Lead-phase and red-stripe color morphs of red-backed salamanders Plethodon cinereus differ in hematological stress indices:A consequence of differential predation pressure?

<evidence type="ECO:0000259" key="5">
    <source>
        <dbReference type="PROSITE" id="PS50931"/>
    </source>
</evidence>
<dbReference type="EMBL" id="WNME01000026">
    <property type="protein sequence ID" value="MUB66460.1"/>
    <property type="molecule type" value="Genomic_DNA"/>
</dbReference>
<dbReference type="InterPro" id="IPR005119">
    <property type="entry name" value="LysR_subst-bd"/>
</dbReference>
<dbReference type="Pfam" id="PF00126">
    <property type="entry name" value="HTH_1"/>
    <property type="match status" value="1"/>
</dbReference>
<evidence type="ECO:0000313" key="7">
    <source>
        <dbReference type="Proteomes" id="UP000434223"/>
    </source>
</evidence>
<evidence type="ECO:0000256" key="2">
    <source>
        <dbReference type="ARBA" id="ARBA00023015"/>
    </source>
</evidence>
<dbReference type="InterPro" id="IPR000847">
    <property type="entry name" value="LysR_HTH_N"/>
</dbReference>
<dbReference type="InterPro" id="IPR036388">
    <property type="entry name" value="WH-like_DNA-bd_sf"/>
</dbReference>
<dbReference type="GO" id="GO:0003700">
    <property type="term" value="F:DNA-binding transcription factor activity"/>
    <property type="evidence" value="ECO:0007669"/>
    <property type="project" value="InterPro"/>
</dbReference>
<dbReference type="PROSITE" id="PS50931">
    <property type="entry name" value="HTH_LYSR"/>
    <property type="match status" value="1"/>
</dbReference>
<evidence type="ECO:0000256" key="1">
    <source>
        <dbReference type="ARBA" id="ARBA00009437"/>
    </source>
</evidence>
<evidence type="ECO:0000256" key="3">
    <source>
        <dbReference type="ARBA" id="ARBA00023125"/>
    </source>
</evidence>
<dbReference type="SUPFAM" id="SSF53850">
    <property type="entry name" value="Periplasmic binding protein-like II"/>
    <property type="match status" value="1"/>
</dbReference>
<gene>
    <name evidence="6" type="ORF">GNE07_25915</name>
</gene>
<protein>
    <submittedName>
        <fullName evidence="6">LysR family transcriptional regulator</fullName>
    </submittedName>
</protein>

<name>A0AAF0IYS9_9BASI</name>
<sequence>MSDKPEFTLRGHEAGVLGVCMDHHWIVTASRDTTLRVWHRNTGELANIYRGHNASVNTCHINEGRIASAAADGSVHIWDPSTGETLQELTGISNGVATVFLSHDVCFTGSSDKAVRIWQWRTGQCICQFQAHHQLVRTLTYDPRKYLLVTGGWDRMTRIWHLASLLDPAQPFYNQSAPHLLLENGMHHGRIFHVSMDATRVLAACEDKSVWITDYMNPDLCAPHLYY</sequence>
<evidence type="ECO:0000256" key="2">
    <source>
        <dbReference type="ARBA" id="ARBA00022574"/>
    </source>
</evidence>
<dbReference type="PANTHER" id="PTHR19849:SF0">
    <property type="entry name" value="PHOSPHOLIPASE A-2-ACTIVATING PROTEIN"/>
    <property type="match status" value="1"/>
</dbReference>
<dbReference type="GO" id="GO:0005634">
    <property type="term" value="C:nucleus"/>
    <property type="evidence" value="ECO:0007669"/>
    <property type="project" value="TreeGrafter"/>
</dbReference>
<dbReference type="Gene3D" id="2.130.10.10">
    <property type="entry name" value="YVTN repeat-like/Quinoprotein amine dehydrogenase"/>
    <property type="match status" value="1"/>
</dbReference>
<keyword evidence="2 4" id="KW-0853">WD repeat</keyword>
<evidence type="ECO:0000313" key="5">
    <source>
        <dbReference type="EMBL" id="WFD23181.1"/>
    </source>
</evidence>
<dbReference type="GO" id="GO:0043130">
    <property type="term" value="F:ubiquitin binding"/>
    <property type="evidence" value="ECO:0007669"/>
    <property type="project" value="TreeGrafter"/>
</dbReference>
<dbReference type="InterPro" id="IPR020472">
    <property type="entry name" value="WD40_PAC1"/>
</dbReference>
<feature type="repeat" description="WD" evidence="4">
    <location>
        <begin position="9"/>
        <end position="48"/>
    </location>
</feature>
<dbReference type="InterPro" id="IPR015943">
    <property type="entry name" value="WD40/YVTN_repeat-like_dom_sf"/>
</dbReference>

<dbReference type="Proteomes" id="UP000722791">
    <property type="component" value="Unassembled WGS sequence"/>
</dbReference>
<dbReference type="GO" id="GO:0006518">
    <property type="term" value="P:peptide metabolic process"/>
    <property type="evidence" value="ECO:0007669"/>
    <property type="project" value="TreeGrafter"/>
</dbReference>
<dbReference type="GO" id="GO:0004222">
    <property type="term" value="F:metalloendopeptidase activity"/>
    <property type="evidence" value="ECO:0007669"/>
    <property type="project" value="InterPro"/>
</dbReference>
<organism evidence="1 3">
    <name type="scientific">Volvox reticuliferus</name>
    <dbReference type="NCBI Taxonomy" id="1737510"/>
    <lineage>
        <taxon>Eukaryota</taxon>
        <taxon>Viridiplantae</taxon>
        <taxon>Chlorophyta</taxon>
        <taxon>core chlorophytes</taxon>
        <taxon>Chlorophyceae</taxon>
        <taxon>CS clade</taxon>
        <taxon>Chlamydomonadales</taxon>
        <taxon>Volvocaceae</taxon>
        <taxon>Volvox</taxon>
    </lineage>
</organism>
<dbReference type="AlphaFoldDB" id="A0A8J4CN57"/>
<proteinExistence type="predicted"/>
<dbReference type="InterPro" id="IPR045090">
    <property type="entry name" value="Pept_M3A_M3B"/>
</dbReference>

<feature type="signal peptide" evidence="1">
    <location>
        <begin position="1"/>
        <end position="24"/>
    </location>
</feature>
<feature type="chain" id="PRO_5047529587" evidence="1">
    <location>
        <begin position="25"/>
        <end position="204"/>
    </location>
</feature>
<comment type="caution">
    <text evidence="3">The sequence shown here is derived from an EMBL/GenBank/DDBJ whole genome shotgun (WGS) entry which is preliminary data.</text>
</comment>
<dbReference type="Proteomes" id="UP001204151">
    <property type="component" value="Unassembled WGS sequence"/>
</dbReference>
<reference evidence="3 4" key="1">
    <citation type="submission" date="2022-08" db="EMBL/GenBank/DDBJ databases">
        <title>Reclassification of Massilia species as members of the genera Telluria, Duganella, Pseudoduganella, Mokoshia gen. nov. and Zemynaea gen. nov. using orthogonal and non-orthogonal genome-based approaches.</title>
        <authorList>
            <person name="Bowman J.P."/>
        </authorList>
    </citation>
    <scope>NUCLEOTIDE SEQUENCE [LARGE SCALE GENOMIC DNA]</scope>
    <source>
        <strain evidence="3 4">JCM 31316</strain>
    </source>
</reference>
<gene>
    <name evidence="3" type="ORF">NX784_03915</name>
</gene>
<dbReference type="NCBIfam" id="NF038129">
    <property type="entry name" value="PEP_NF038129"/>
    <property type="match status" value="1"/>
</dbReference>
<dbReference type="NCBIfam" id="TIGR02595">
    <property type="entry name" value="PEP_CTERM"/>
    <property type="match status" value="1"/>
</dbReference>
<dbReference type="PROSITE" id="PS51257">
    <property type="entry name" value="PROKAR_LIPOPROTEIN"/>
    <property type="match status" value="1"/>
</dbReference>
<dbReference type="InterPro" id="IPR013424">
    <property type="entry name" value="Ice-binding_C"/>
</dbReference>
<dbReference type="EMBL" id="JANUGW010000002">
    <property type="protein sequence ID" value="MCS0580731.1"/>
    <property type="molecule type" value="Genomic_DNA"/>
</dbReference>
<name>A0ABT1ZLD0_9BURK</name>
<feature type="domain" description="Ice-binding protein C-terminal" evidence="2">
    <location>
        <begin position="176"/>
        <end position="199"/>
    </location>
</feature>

<正> Throughout the animal kingdom there are species that have two or more phenotypic forms or 'morphs', and many ofthese are amphibians. In North America, the red-backed salamander Plethodon cinereus can have either a red dorsal stripe or nodorsal stripe (lead-phase form), and evidence to date indicates the lead-phase form incurs a greater number of attacks from predators.In a recent collection of 51 P. cinereus, blood smears of both color morphs (35 red-stripe, 16 lead-phase) were examined toobtain numbers of circulating leukocytes (via light microscopy), which can be used to indirectly estimate levels of stress hormonesin vertebrates via a 'hematological stress index', which is the ratio between the number of two leukocyte types (neutrophilsand lymphocytes). Our results showed that lead-phase salamanders tended to have greater numbers of circulating neutrophils andlower numbers of circulating lymphocytes than red-stripe morphs, leading to higher average neutrophil-lymphocyte ratios inlead-phase individuals. Since the salamanders were held (refrigerated) for 7 days before sampling, we cannot be certain if this effectis a stress reaction to the captivity or the normal level for this morph. However comparison with two sets of related salamandersthat were captured and sampled immediately indicates the red-stripe salamanders were either not stressed from the captivityat all, or their white blood cell distributions had returned to normal after 7 days of captivity. Taken together, our results indicatethat lead-phase forms of P. cinereus have higher stress levels than the red-stripe forms, which may be a consequence of theirhigher exposure to, and/or attacks from, predators. They may also indicate that the lead-phase form is less-suited to captivity thanthe red-stripe form of this species